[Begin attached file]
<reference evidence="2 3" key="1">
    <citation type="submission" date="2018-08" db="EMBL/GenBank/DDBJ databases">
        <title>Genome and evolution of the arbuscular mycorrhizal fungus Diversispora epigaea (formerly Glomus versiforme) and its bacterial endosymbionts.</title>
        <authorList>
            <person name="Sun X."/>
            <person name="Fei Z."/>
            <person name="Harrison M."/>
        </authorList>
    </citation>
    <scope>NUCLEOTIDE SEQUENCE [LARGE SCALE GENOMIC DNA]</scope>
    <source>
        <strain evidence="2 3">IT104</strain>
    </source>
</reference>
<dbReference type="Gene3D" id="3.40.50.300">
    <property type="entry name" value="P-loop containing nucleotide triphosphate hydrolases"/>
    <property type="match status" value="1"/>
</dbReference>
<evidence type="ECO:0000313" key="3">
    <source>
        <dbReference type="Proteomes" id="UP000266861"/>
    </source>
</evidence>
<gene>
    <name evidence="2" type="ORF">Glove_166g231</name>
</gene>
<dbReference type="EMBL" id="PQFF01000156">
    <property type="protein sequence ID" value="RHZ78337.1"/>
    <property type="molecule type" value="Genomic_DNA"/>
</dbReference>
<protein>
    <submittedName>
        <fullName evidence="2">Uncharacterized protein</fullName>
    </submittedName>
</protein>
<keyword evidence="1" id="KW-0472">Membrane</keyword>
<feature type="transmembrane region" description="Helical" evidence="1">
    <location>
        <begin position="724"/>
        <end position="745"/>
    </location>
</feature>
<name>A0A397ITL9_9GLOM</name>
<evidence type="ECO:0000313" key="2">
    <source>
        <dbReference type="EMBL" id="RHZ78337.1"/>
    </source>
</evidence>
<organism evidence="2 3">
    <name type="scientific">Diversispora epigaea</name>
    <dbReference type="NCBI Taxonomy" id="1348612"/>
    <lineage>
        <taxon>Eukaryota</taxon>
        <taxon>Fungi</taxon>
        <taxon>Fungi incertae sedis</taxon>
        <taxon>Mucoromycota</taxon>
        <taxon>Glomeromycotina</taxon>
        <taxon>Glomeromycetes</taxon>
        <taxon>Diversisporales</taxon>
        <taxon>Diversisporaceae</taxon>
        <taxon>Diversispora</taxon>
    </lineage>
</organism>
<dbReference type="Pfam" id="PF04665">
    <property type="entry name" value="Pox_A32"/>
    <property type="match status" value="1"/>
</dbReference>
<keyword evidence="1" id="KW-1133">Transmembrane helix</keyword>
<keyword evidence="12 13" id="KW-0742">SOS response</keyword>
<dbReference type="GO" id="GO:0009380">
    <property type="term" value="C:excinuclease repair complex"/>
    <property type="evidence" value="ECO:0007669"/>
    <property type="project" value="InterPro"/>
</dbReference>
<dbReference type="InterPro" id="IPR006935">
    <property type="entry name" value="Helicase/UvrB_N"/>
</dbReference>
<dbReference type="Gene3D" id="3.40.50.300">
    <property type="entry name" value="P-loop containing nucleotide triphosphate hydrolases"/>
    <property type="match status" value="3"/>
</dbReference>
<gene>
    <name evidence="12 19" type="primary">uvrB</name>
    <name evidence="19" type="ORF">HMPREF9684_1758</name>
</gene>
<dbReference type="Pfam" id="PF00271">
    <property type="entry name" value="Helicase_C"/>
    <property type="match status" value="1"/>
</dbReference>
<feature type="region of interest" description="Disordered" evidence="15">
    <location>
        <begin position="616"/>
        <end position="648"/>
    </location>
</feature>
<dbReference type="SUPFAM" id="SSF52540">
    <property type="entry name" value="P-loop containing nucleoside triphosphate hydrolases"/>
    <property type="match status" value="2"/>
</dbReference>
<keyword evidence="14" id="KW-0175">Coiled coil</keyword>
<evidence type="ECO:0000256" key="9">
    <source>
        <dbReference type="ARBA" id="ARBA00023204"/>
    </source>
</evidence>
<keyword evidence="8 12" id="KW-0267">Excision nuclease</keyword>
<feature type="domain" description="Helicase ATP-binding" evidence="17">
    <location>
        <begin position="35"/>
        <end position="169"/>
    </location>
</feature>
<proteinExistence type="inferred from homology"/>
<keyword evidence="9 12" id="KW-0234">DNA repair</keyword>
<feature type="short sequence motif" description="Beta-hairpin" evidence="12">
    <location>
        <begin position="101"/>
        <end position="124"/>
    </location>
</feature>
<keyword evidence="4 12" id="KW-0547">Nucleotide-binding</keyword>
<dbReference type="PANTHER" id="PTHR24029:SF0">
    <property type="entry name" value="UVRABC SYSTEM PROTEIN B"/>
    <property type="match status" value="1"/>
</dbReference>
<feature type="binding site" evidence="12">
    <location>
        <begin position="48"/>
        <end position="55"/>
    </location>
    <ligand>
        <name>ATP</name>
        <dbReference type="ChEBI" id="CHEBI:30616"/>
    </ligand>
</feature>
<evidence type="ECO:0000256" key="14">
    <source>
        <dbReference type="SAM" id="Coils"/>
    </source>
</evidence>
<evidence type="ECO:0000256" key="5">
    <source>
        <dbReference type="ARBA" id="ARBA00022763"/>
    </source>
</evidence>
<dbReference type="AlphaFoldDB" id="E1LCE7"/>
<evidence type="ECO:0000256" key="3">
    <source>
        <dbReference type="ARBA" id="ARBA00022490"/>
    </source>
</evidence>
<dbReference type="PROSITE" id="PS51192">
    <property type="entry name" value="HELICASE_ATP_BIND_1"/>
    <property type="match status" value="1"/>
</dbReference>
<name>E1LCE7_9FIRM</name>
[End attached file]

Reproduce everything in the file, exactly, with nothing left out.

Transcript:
<reference evidence="2 3" key="1">
    <citation type="submission" date="2018-08" db="EMBL/GenBank/DDBJ databases">
        <title>Genome and evolution of the arbuscular mycorrhizal fungus Diversispora epigaea (formerly Glomus versiforme) and its bacterial endosymbionts.</title>
        <authorList>
            <person name="Sun X."/>
            <person name="Fei Z."/>
            <person name="Harrison M."/>
        </authorList>
    </citation>
    <scope>NUCLEOTIDE SEQUENCE [LARGE SCALE GENOMIC DNA]</scope>
    <source>
        <strain evidence="2 3">IT104</strain>
    </source>
</reference>
<dbReference type="Gene3D" id="3.40.50.300">
    <property type="entry name" value="P-loop containing nucleotide triphosphate hydrolases"/>
    <property type="match status" value="1"/>
</dbReference>
<evidence type="ECO:0000313" key="3">
    <source>
        <dbReference type="Proteomes" id="UP000266861"/>
    </source>
</evidence>
<gene>
    <name evidence="2" type="ORF">Glove_166g231</name>
</gene>
<dbReference type="EMBL" id="PQFF01000156">
    <property type="protein sequence ID" value="RHZ78337.1"/>
    <property type="molecule type" value="Genomic_DNA"/>
</dbReference>
<protein>
    <submittedName>
        <fullName evidence="2">Uncharacterized protein</fullName>
    </submittedName>
</protein>
<keyword evidence="1" id="KW-0472">Membrane</keyword>
<feature type="transmembrane region" description="Helical" evidence="1">
    <location>
        <begin position="724"/>
        <end position="745"/>
    </location>
</feature>
<name>A0A397ITL9_9GLOM</name>
<evidence type="ECO:0000313" key="2">
    <source>
        <dbReference type="EMBL" id="RHZ78337.1"/>
    </source>
</evidence>
<organism evidence="2 3">
    <name type="scientific">Diversispora epigaea</name>
    <dbReference type="NCBI Taxonomy" id="1348612"/>
    <lineage>
        <taxon>Eukaryota</taxon>
        <taxon>Fungi</taxon>
        <taxon>Fungi incertae sedis</taxon>
        <taxon>Mucoromycota</taxon>
        <taxon>Glomeromycotina</taxon>
        <taxon>Glomeromycetes</taxon>
        <taxon>Diversisporales</taxon>
        <taxon>Diversisporaceae</taxon>
        <taxon>Diversispora</taxon>
    </lineage>
</organism>
<dbReference type="Pfam" id="PF04665">
    <property type="entry name" value="Pox_A32"/>
    <property type="match status" value="1"/>
</dbReference>
<keyword evidence="1" id="KW-1133">Transmembrane helix</keyword>
<keyword evidence="12 13" id="KW-0742">SOS response</keyword>
<dbReference type="GO" id="GO:0009380">
    <property type="term" value="C:excinuclease repair complex"/>
    <property type="evidence" value="ECO:0007669"/>
    <property type="project" value="InterPro"/>
</dbReference>
<dbReference type="InterPro" id="IPR006935">
    <property type="entry name" value="Helicase/UvrB_N"/>
</dbReference>
<dbReference type="Gene3D" id="3.40.50.300">
    <property type="entry name" value="P-loop containing nucleotide triphosphate hydrolases"/>
    <property type="match status" value="3"/>
</dbReference>
<gene>
    <name evidence="12 19" type="primary">uvrB</name>
    <name evidence="19" type="ORF">HMPREF9684_1758</name>
</gene>
<dbReference type="Pfam" id="PF00271">
    <property type="entry name" value="Helicase_C"/>
    <property type="match status" value="1"/>
</dbReference>
<feature type="region of interest" description="Disordered" evidence="15">
    <location>
        <begin position="616"/>
        <end position="648"/>
    </location>
</feature>
<dbReference type="SUPFAM" id="SSF52540">
    <property type="entry name" value="P-loop containing nucleoside triphosphate hydrolases"/>
    <property type="match status" value="2"/>
</dbReference>
<keyword evidence="14" id="KW-0175">Coiled coil</keyword>
<evidence type="ECO:0000256" key="9">
    <source>
        <dbReference type="ARBA" id="ARBA00023204"/>
    </source>
</evidence>
<keyword evidence="8 12" id="KW-0267">Excision nuclease</keyword>
<feature type="domain" description="Helicase ATP-binding" evidence="17">
    <location>
        <begin position="35"/>
        <end position="169"/>
    </location>
</feature>
<proteinExistence type="inferred from homology"/>
<keyword evidence="9 12" id="KW-0234">DNA repair</keyword>
<feature type="short sequence motif" description="Beta-hairpin" evidence="12">
    <location>
        <begin position="101"/>
        <end position="124"/>
    </location>
</feature>
<keyword evidence="4 12" id="KW-0547">Nucleotide-binding</keyword>
<dbReference type="PANTHER" id="PTHR24029:SF0">
    <property type="entry name" value="UVRABC SYSTEM PROTEIN B"/>
    <property type="match status" value="1"/>
</dbReference>
<feature type="binding site" evidence="12">
    <location>
        <begin position="48"/>
        <end position="55"/>
    </location>
    <ligand>
        <name>ATP</name>
        <dbReference type="ChEBI" id="CHEBI:30616"/>
    </ligand>
</feature>
<evidence type="ECO:0000256" key="14">
    <source>
        <dbReference type="SAM" id="Coils"/>
    </source>
</evidence>
<evidence type="ECO:0000256" key="5">
    <source>
        <dbReference type="ARBA" id="ARBA00022763"/>
    </source>
</evidence>
<dbReference type="AlphaFoldDB" id="E1LCE7"/>
<evidence type="ECO:0000256" key="3">
    <source>
        <dbReference type="ARBA" id="ARBA00022490"/>
    </source>
</evidence>
<dbReference type="PROSITE" id="PS51192">
    <property type="entry name" value="HELICASE_ATP_BIND_1"/>
    <property type="match status" value="1"/>
</dbReference>
<name>E1LCE7_9FIRM</name>